Francis Halzen, U. of Wisconsin, Madison
High-energy Neutrino Astronomy: Results from the South Pole
Physics Division Colloquium - 10 Nov 2000

We will review the scientific case for neutrino astronomy. It has been made since the 1950's by pioneers who realized that, of all high-energy particles, only neutrinos can directly convey astrophysical information from the edge of the Universe and from deep inside its most cataclysmic high-energy regions near black holes. With the Antarctic Muon and Neutrino Detector Array (AMANDA), we have performed the first scans of the sky using neutrinos of TeV-energy and above as cosmic messengers. We will discuss the search for neutrino emission from gamma-ray bursts and active galaxies, which are known sources of high-energy gamma-rays. We searched with improved sensitivity for magnetic monopoles, and for a cold dark matter signal from the center of the Earth. Most importantly, by observing neutrinos produced by cosmic rays in the Earth's atmosphere we present a proof of concept for an expandable technology with which to build the ultimate kilometer-scale neutrino observatory, IceCube.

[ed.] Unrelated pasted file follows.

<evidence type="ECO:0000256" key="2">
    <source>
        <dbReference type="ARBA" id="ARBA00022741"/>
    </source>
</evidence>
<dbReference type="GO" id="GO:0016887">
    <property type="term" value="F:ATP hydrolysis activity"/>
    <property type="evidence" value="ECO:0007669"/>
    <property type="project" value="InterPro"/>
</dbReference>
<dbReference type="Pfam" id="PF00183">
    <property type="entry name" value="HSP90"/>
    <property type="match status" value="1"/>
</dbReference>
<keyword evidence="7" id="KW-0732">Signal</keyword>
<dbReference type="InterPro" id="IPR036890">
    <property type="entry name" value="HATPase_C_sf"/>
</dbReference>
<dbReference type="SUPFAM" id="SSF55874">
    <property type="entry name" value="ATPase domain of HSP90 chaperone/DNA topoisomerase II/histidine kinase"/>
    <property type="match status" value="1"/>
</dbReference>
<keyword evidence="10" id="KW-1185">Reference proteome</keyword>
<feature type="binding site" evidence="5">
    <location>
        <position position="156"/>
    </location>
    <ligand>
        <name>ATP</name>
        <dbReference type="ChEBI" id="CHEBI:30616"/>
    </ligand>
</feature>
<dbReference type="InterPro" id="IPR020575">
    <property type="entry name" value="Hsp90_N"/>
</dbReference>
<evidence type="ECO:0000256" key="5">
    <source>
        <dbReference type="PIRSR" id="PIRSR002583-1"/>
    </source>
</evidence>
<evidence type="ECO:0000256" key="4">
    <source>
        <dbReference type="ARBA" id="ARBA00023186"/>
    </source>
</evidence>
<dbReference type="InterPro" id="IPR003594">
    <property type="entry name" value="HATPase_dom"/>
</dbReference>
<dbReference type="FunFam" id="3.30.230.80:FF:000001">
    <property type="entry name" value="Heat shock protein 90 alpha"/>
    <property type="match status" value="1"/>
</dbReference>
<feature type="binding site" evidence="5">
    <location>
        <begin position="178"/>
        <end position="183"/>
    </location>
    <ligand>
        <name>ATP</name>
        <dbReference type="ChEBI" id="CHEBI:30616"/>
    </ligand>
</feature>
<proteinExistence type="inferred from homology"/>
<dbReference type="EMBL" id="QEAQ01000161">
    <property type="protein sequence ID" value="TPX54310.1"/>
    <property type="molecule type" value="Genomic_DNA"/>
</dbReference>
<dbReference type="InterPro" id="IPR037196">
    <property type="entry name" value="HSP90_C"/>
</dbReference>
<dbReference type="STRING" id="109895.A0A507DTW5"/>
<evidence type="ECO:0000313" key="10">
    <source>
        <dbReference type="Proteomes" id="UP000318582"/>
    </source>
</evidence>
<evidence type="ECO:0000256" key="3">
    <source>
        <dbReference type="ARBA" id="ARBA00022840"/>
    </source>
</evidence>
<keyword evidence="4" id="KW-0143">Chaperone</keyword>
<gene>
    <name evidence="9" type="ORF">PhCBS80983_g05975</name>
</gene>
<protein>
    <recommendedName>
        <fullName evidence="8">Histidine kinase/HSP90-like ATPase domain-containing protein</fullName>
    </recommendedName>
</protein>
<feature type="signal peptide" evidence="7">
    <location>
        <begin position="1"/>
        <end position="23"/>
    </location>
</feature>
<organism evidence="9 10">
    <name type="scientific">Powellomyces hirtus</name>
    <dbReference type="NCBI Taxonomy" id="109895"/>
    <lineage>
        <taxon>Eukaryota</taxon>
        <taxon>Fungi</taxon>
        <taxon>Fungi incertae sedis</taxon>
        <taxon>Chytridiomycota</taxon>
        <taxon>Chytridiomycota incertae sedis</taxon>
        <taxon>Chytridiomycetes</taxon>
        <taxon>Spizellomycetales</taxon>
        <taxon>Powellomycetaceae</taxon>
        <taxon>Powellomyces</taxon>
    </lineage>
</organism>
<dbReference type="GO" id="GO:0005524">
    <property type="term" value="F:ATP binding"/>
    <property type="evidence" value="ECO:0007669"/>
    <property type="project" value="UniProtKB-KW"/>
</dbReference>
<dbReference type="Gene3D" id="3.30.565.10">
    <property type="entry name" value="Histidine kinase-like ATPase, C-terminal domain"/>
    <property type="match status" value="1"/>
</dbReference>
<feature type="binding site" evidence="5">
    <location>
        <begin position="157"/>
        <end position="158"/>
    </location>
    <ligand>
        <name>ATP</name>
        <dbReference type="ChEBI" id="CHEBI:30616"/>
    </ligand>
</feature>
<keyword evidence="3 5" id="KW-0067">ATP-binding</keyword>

ANL Physics Division Colloquium Schedule